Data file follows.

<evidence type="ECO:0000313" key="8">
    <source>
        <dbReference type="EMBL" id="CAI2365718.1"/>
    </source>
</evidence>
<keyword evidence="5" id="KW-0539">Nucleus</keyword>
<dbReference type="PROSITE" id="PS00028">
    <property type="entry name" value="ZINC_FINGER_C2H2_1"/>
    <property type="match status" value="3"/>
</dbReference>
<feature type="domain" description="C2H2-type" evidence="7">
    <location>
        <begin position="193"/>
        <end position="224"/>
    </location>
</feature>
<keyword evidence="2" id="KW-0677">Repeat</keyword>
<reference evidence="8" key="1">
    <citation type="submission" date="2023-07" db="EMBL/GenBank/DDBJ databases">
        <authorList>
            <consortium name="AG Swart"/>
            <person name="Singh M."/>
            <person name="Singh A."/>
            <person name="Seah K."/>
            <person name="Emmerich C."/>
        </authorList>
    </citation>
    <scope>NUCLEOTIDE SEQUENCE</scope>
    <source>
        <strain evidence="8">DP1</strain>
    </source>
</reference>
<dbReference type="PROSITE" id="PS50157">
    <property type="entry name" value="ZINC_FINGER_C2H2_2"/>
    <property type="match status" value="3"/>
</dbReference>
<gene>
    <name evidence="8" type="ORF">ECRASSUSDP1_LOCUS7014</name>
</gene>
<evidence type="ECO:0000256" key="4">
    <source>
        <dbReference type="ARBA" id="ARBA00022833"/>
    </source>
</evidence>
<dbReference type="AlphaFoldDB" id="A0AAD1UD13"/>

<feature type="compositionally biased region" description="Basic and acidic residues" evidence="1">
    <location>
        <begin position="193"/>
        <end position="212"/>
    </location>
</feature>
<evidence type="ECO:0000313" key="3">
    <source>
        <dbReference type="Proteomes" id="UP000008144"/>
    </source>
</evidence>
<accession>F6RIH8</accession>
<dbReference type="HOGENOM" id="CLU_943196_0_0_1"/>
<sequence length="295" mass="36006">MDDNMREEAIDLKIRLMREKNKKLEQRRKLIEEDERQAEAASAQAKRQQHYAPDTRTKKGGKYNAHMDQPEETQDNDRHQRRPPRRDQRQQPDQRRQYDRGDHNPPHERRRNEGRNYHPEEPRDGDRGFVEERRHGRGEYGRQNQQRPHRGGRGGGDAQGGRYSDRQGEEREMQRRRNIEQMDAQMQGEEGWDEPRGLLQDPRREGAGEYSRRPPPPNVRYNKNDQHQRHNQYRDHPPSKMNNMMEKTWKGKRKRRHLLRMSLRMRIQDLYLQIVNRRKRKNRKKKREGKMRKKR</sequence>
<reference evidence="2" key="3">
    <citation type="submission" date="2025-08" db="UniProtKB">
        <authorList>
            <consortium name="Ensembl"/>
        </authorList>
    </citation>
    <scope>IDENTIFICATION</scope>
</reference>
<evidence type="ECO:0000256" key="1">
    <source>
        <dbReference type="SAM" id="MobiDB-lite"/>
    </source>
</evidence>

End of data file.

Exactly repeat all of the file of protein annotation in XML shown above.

<evidence type="ECO:0000313" key="8">
    <source>
        <dbReference type="EMBL" id="CAI2365718.1"/>
    </source>
</evidence>
<keyword evidence="5" id="KW-0539">Nucleus</keyword>
<dbReference type="PROSITE" id="PS00028">
    <property type="entry name" value="ZINC_FINGER_C2H2_1"/>
    <property type="match status" value="3"/>
</dbReference>
<feature type="domain" description="C2H2-type" evidence="7">
    <location>
        <begin position="193"/>
        <end position="224"/>
    </location>
</feature>
<keyword evidence="2" id="KW-0677">Repeat</keyword>
<reference evidence="8" key="1">
    <citation type="submission" date="2023-07" db="EMBL/GenBank/DDBJ databases">
        <authorList>
            <consortium name="AG Swart"/>
            <person name="Singh M."/>
            <person name="Singh A."/>
            <person name="Seah K."/>
            <person name="Emmerich C."/>
        </authorList>
    </citation>
    <scope>NUCLEOTIDE SEQUENCE</scope>
    <source>
        <strain evidence="8">DP1</strain>
    </source>
</reference>
<dbReference type="PROSITE" id="PS50157">
    <property type="entry name" value="ZINC_FINGER_C2H2_2"/>
    <property type="match status" value="3"/>
</dbReference>
<gene>
    <name evidence="8" type="ORF">ECRASSUSDP1_LOCUS7014</name>
</gene>
<evidence type="ECO:0000256" key="4">
    <source>
        <dbReference type="ARBA" id="ARBA00022833"/>
    </source>
</evidence>
<dbReference type="AlphaFoldDB" id="A0AAD1UD13"/>

<feature type="compositionally biased region" description="Basic and acidic residues" evidence="1">
    <location>
        <begin position="193"/>
        <end position="212"/>
    </location>
</feature>
<evidence type="ECO:0000313" key="3">
    <source>
        <dbReference type="Proteomes" id="UP000008144"/>
    </source>
</evidence>
<accession>F6RIH8</accession>
<dbReference type="HOGENOM" id="CLU_943196_0_0_1"/>
<sequence length="295" mass="36006">MDDNMREEAIDLKIRLMREKNKKLEQRRKLIEEDERQAEAASAQAKRQQHYAPDTRTKKGGKYNAHMDQPEETQDNDRHQRRPPRRDQRQQPDQRRQYDRGDHNPPHERRRNEGRNYHPEEPRDGDRGFVEERRHGRGEYGRQNQQRPHRGGRGGGDAQGGRYSDRQGEEREMQRRRNIEQMDAQMQGEEGWDEPRGLLQDPRREGAGEYSRRPPPPNVRYNKNDQHQRHNQYRDHPPSKMNNMMEKTWKGKRKRRHLLRMSLRMRIQDLYLQIVNRRKRKNRKKKREGKMRKKR</sequence>
<reference evidence="2" key="3">
    <citation type="submission" date="2025-08" db="UniProtKB">
        <authorList>
            <consortium name="Ensembl"/>
        </authorList>
    </citation>
    <scope>IDENTIFICATION</scope>
</reference>
<evidence type="ECO:0000256" key="1">
    <source>
        <dbReference type="SAM" id="MobiDB-lite"/>
    </source>
</evidence>